Moneyball (Bennett Miller, 2011)

What's it about? Billy Beane (Brad Pitt) is the general manager of the baseball team Oakland Athletics, a small outfit who are unable to compete financially with the big names in the Major League. However, when economics graduate Peter Brand (Jonah Hill) shows Beane a way to assess players based on pure statistical analysis, he realises he might be able to assemble a winning team from under-valued players that the big teams have overlooked. But can he convince his skeptical colleagues and doubtful players that this is the way forward?

Is it any good? Pretty good, although never really Excel-lent (that's a little spreadsheet humour there, folks. Because they use spreadsheets in the film, see? Never mind.) What we have is essentially two underdog films for the price of one. The first half of the film follows Beane's fight within the club to prove that his new approach works, with Pitt on good form and the snappy dialogue driving the action, which mostly takes place in dressing rooms and offices, rather than in the sporting arena. The second half of the film, which focuses on the team of so-called misfit players as they attempt to add up to something significant, is not as good, partly because none of the team members are really developed as characters. As a result, even though there should be plenty to cheer about, it isn't really likely to get you up off the chair and punching the air like the best underdog films do. Nevertheless, it's entertaining throughout, certainly more so than you might expect from a film about baseball statistics. Not quite a home run, then, but a reasonably solid hit. (A little baseball humour there, folks. Because they play baseball in the film, see? Never mind.)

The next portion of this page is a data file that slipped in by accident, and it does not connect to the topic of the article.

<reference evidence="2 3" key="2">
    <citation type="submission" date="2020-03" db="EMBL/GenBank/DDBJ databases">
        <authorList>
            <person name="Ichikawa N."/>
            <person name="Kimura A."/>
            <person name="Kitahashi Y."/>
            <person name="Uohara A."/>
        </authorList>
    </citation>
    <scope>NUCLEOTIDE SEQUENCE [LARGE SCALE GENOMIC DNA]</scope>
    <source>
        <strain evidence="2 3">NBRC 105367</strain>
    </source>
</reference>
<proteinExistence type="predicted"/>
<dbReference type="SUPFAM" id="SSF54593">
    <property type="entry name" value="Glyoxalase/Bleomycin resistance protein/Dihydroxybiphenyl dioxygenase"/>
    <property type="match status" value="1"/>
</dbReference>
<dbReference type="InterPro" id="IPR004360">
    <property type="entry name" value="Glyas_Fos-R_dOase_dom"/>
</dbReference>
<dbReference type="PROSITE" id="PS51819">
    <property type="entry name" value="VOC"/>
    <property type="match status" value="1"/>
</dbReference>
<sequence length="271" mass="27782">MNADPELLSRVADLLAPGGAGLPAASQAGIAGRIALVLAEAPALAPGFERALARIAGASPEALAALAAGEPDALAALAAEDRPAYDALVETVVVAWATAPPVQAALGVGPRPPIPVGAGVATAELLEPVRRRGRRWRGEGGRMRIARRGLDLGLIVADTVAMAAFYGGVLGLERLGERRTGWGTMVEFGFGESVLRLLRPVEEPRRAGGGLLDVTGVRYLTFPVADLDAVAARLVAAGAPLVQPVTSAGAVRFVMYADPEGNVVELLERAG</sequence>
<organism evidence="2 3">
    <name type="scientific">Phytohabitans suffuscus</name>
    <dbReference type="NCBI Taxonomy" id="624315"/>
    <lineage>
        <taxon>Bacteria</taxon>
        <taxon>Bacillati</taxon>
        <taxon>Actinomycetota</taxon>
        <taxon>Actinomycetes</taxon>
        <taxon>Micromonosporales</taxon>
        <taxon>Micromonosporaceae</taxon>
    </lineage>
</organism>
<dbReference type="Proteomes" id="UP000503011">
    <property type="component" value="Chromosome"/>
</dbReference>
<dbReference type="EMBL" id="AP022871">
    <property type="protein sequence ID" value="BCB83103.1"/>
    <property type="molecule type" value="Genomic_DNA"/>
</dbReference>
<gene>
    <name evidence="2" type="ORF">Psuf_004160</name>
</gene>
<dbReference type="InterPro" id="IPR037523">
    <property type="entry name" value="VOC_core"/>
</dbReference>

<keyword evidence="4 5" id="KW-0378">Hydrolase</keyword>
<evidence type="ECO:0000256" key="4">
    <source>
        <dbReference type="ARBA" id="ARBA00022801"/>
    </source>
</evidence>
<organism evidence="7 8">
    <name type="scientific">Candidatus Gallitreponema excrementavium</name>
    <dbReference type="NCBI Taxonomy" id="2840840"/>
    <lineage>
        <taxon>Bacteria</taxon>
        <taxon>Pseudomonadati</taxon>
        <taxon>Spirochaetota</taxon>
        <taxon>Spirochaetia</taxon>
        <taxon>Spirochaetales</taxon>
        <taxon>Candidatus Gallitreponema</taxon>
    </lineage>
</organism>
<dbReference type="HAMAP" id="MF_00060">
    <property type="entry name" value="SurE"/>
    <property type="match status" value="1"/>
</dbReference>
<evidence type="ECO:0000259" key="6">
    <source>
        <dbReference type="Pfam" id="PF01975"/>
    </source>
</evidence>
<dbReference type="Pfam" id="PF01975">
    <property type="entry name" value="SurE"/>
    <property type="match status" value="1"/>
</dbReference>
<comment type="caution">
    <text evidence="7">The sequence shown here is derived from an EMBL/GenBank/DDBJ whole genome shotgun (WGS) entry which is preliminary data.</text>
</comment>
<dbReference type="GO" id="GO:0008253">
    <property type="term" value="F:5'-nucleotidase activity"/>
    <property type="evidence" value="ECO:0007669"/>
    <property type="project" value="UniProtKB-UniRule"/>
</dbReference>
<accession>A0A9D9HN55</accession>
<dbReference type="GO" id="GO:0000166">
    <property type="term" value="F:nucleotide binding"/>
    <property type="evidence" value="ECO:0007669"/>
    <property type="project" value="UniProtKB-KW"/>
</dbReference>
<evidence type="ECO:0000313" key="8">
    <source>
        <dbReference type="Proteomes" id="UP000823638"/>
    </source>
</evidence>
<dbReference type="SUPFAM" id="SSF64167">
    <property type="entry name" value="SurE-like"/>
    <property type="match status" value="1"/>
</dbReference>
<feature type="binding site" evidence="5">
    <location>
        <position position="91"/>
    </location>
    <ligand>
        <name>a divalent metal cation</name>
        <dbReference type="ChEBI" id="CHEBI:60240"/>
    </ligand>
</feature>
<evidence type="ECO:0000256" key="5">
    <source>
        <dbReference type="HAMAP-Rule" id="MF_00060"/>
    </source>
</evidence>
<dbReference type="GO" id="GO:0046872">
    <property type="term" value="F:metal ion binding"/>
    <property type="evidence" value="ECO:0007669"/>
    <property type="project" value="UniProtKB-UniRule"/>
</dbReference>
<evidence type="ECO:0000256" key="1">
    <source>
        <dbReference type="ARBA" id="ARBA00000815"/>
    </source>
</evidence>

Anything else I should know? Based on the true story of the Athletics' 2002 season and adapted from the book Moneyball: The Art of Winning an Unfair Game by Michael Lewis. The branch of statistics referenced in both book and film is known as Sabermetrics, the name derived from the acronym SABR (Society for American Baseball Research). Following the Athletics' success, this analytical approach to sport was embraced by John W. Henry, billionaire owner of the Boston Red Sox (who subsequently went on to win the World Series) and Liverpool FC (who subsequently went on to win the, er, Carling Cup). This explains why Liverpool players run around in circles a lot and try to hit the ball out of the stadium.

What does the Fonz think? A batting average of around 0.7, but it passes the t-test (a little statistics humour there, folks. Because they use statistics in the film, see? Never mind.)

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